Ex-Colt Austin Collie leaves football to work with concussion facility

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Picture of Austin Collie when he played for the Colts

INDIANAPOLIS, Ind. (April 12, 2016) –The inevitable and intense internal voice will return when Austin Collie settles in front of his flat-screen TV and watches an NFL game in August or September.

I should be out there.

“I’m not going to lie to you, there are times I’ll watch football games and wonder why I’m not out there playing,” he said.

But at the age of 30, that segment of Collie’s life is over.

It began with him flashing Pro Bowl-caliber talent during a four-year stint with the Indianapolis Colts that included 179 receptions and 16 touchdowns, but sadly it was marred by four concussions and a ruptured patella tendon. It officially ended when Collie recently informed the BC Lions he was retiring after one season with the Canadian Football League team.

“I thought I’d give it a shot and see if the desire was still there,’’ he said of his one year in the CFL that saw him catch 43 passes for 439 yards and seven touchdowns in 16 games. “But it took a lot for me to go out and practice and play in the games. As soon as I wasn’t getting excited for the games is when I knew I was done.’’

Collie talked in depth of his abbreviated NFL career – he spent the 2013 season with the New England Patriots – and his family, which has settled in Utah, while taking a break from his new vocation. He’s working with CognitiveFX, an ahead-of-the-curve facility located in Provo, Utah that deals with the treatment of brain injuries.

Collie first visited CognitiveFX after he suffered a pair of chilling and highly-publicized concussions in 2010 – one at Philadelphia and the other against Jacksonville.

“Not only am I working here,’’ he said, “but I’m keeping up on things and staying sharp. I’m doing everything possible on my end to make sure I’m not feeling any effects (of the concussions) or things like that.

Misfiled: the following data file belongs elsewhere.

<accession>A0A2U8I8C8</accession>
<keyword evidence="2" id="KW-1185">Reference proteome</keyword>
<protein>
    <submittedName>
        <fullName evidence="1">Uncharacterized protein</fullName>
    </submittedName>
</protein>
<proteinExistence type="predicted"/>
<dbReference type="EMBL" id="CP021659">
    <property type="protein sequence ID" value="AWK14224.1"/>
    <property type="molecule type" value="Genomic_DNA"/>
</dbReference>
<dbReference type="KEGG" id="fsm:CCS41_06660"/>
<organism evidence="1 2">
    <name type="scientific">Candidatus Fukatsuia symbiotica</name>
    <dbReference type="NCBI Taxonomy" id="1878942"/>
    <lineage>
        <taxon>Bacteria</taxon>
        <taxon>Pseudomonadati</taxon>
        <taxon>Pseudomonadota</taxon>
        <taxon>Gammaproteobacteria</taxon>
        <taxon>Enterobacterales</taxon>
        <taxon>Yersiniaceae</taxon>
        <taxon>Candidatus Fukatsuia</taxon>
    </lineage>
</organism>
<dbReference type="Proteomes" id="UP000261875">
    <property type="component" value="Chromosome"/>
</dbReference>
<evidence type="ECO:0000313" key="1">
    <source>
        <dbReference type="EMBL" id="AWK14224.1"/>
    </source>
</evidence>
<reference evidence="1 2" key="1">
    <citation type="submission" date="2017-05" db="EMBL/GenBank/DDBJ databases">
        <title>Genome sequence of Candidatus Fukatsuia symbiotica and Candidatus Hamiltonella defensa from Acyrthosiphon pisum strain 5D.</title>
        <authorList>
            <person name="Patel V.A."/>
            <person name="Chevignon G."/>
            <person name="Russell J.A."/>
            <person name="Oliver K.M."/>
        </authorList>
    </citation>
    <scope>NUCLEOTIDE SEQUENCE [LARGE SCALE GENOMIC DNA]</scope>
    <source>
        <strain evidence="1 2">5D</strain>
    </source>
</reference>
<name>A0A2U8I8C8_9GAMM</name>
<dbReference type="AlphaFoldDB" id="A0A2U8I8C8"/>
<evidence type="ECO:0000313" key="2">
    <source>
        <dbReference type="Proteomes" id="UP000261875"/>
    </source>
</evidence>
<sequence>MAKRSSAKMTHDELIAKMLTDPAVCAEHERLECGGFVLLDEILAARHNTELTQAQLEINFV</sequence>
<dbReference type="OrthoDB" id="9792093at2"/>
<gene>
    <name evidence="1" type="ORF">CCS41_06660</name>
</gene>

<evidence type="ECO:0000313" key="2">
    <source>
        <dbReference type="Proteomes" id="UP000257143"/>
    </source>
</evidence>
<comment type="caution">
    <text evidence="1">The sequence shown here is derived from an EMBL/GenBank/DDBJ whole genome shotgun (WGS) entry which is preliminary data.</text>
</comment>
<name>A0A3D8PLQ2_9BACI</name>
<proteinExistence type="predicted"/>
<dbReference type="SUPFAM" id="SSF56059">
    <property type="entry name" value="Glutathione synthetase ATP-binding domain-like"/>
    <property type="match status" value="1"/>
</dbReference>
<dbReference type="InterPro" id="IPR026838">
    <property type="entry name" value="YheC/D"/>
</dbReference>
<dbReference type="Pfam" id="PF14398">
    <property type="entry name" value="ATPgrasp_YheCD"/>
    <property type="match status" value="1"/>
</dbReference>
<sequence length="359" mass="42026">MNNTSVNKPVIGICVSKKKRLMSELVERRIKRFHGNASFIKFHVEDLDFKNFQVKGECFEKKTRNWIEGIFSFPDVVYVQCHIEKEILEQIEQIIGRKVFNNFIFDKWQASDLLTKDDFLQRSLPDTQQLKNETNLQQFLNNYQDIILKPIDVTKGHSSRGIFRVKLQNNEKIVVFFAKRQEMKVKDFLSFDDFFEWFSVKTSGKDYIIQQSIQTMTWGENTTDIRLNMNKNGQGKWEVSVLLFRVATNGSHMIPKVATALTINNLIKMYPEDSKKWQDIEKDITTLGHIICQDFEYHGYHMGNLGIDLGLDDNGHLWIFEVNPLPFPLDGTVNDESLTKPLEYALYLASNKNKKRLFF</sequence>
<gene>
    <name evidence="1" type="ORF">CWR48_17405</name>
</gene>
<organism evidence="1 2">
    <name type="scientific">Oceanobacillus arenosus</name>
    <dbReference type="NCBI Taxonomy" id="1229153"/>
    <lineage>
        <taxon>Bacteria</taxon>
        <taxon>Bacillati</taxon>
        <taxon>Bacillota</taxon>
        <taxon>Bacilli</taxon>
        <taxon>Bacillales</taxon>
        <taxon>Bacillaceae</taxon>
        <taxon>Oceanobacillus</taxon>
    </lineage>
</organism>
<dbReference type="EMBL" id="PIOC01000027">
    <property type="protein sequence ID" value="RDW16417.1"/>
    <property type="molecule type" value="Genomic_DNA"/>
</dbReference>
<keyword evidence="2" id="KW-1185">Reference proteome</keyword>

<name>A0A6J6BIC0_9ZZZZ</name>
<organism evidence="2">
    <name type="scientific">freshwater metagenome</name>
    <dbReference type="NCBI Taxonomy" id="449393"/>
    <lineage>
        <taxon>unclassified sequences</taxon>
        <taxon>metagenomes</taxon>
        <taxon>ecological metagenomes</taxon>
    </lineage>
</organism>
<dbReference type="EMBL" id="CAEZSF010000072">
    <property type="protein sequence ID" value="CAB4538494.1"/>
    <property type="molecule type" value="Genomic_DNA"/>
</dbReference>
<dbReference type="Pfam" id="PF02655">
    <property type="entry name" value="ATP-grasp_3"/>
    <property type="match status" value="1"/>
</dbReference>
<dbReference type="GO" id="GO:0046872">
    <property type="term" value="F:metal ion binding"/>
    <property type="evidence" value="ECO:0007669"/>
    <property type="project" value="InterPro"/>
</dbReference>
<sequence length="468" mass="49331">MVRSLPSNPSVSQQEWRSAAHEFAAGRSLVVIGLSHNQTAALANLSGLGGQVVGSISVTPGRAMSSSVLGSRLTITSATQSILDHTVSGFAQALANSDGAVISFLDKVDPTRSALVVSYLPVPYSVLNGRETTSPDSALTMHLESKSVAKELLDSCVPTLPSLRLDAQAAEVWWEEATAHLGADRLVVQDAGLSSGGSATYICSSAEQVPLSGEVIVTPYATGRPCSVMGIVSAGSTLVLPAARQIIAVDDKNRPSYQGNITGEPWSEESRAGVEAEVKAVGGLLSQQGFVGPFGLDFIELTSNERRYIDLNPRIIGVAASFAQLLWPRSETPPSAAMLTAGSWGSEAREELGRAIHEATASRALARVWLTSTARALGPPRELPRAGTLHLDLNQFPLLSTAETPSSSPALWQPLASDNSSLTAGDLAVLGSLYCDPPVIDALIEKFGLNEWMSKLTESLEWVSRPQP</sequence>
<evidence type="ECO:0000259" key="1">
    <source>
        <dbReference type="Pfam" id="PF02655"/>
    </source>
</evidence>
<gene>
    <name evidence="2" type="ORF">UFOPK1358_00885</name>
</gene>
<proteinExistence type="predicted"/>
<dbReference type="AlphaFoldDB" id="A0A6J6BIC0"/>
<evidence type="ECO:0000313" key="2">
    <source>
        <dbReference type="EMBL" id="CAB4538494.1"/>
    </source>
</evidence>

“Right now, I feel great.’’

While working with a cutting edge company that is pro-active in the treatment of concussions is gratifying, it doesn’t rise to the level of catching passes in the NFL on a Sunday afternoon in front of 60,000 fans.

“Let’s be honest,’’ said Collie, who’s also pursing his management degree at BYU, “if you think the next segment of your life is going to amount to the NFL, you’re sadly mistaken. Nothing is going to replace that from a profession standpoint. You miss that.

“There’s not a feeling in the world that can replace that bond you build with your teammates, that fraternity you develop with the guys in the locker room.

“Other than that, things are awesome.’’

Collie and his wife, Brooke, live in Utah with sons Nash, 5, and Banx, 4, and daughter Rocki, who turns 1 next month.

“My kids are starting to get into sports and it’s fun to be able to work with them,’’ he said.

If one of his sons wants to play football, Collie won’t discourage them.

“Even though it’s a sport and it’s a dumb game,’’ he said with a soft laugh, “there are so many life lessons you just don’t get in any other sport.

“Football and my church and my parents are the top three things that have influenced me to become who I am. I’m pretty comfortable with the way I live my life and (knowing) what it takes to work hard and have success.

“Without football, I wouldn’t be who I am or where I am.’’